Sikes Dwarf Hydrangea quercifolia Oakleaf Hydrangea Shrub
Brilliant scarlet to burgundy fall foliage!
The flowers are dome-like and very profuse right down to the ground on this very heavy-budded shrub. The bottom florets open first, providing a skirt of pure white for the upper florets. A fully-blooming shrub displays all shades of green, white, and pink -- a magnificent midsummer sight!
The foliage that gives this Hydrangea its name is large and many-lobed, attractive during spring and summer but really showstopping in fall, when it turns all shades of red from scarlet to burgundy. It remains on the shrub for several weeks before dropping, putting on a show to rival the Japanese Maples in your garden.
'Sikes Dwarf' is also suitable for containers. Just 3 feet high and about 4 feet wide, it fills large tubs, flowerpots, and urns beautifully, bringing color and texture onto porch and patio. Its bushy, dense habit keeps it looking full and fresh from spring through fall, unlike older varieties which can become a bit rangy. Bred by Sarah Sikes of Alabama, 'Sikes Dwarf' is a standout! Zones 5-9.
|Zone||5 - 9|
|Bloom Season||Mid Summer - Late Summer|
|Plant Height||3 ft - 4 ft|
|Plant Width||3 ft - 4 ft|
|Bloom Size||8 in - 12 in|
|Additional Characteristics||Bloom First Year, Easy Care Plants, Fall Color, Free Bloomer|
|Bloom Color||Light Green, Light Pink, White|
|Foliage Color||Burgundy, Dark Green, Red|
|Light Requirements||Full Sun, Part Shade|
|Moisture Requirements||Moist, well-drained|
|Soil Tolerance||Clay, Normal, loamy|
|Uses||Border, Containers, Cut Flowers, Foliage Interest, Hedge|
|Restrictions||Canada, Guam, Hawaii, Puerto Rico, Virgin Islands|
How to Adjust Hydrangea ColorHydrangeas may produce pink, blue, or lavender blooms, depending on where it’s planted and how it’s fed. The presence of aluminum in the plant ultimately determines the color, and pH affects the uptake of aluminum. Alkaline soils, pH of 6.0 or more, are more likely to produce pink blooms, and more acidic soils, pH 4.5 to 5.5, produce blue flowers.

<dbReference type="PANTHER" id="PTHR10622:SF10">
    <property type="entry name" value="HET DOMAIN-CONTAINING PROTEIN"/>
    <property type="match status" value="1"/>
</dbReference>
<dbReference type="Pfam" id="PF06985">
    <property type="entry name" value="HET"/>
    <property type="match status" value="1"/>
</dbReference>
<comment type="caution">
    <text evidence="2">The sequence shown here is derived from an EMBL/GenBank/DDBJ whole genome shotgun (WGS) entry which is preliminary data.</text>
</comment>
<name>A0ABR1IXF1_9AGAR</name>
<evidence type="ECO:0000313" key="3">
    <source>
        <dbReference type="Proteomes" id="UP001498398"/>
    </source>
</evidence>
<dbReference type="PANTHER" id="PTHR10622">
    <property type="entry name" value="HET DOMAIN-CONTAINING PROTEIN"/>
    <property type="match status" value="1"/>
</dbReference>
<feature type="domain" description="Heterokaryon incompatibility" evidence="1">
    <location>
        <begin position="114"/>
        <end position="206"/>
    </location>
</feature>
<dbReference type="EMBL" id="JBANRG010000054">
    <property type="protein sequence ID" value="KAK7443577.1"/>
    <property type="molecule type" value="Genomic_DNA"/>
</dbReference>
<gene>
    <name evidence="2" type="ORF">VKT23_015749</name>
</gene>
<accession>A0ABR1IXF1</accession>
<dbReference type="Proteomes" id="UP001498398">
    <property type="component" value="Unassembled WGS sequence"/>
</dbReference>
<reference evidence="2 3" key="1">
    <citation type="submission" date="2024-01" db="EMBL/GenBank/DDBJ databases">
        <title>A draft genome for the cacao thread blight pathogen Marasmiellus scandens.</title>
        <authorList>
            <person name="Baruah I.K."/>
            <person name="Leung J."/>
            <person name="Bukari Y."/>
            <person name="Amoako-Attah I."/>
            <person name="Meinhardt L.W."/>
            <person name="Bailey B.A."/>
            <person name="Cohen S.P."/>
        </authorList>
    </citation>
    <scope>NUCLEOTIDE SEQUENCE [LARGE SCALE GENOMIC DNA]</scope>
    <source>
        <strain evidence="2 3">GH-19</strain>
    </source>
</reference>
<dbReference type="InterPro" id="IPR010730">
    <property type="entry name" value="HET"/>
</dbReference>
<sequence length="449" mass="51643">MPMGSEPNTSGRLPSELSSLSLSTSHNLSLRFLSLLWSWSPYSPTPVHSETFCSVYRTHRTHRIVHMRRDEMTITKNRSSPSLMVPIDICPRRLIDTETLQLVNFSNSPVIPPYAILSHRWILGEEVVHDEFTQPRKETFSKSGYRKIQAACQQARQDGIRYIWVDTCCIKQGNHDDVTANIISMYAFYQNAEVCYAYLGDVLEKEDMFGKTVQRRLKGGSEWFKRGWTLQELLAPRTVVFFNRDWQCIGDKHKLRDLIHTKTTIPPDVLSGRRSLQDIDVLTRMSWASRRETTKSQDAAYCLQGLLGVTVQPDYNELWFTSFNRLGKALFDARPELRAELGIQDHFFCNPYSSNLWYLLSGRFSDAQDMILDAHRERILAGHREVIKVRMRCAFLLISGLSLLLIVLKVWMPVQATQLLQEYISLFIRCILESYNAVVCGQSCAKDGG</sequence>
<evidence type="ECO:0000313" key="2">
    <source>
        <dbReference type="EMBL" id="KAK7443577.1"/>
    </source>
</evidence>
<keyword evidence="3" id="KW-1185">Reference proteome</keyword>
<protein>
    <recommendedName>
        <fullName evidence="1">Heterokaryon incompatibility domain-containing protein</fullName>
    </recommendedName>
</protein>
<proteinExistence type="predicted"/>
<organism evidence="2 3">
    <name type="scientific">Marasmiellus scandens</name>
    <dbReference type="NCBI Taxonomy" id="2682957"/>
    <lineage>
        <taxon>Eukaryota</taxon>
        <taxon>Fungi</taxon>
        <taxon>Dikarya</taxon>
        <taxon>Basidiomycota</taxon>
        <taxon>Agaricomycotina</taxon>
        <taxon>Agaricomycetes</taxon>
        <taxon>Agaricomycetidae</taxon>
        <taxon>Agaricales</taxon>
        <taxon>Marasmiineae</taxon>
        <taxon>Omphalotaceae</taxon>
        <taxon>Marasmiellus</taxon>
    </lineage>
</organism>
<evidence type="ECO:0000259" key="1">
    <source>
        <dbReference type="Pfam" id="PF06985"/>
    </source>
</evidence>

Pink hydrangeas can be turned blue by applying aluminum sulfate to lower the pH and add aluminum to the soil. Applying lime to raise the pH level will help blue hydrangeas turn pink. If your soil naturally produces very blue or very pink hydrangea flowers, you may need to grow your hydrangeas in containers or raised beds to achieve the desired color. If you do attempt to change the color of your blooms by adding these minerals, dilute them well, and add sparingly. It is very easy to scorch your plants by adding too much. White hydrangeas are not affected by efforts to change bloom color.
Using Hydrangeas for Cut-Flower Arrangements
Cut them just as blooms fully develop.
Cut your flowers in the early morning, before the sun comes up to evaporate some of their moisture.
Cutting at diagonal will allow the stem to take in the most amount of water, some people will even cut slits or fray the ends of the stems a little.
Place your freshly cut flowers in a bucket of cool water to soak for an hour or two before arranging your final product.
Use a commercial floral preservative to get the best results. This will feed your flowers, maintain a constant pH, and will serve as an anti-microbial to prevent premature decay. You should be able to find this at a local nursery.
- Keep in mind that many gardeners and florists complain that hydrangeas wilt faster than other cut flowers and may require a little extra planning.
Keep it out of drafty areas and direct sunlight to prevent the flowers from drying. Finally, you can just sit back and admire your new décor or enjoy your special moment.
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Space according to ultimate size. Choose a good garden soil, high in organic matter that will help keep ample moisture available to the roots. The location should be sunny or partly shaded, the latter being preferable in dry areas.
If the pH of your soil is too high (alkaline), it can be reduced (made more acidic) by the addition of one tablespoon or more of Aluminum Sulfate per plant – this will make your flowers a deeper blue.
An annual mulch of compost is beneficial. In very cold or exposed locations, “hill” up the soil and mulch the base of the plant with pine needles or leaves. Most species require little pruning except the removal of dead flower heads after blooming or in early spring.
For H. arborescens, prune the previous year’s flowering wood to the ground in early spring. For H. macrophylla (H. hortensis) and H. serrata, thin out two- or threeyear- old flowering shoots at ground level to promote vigorous new growth. H.petiolaris should be pruned only for aesthetics.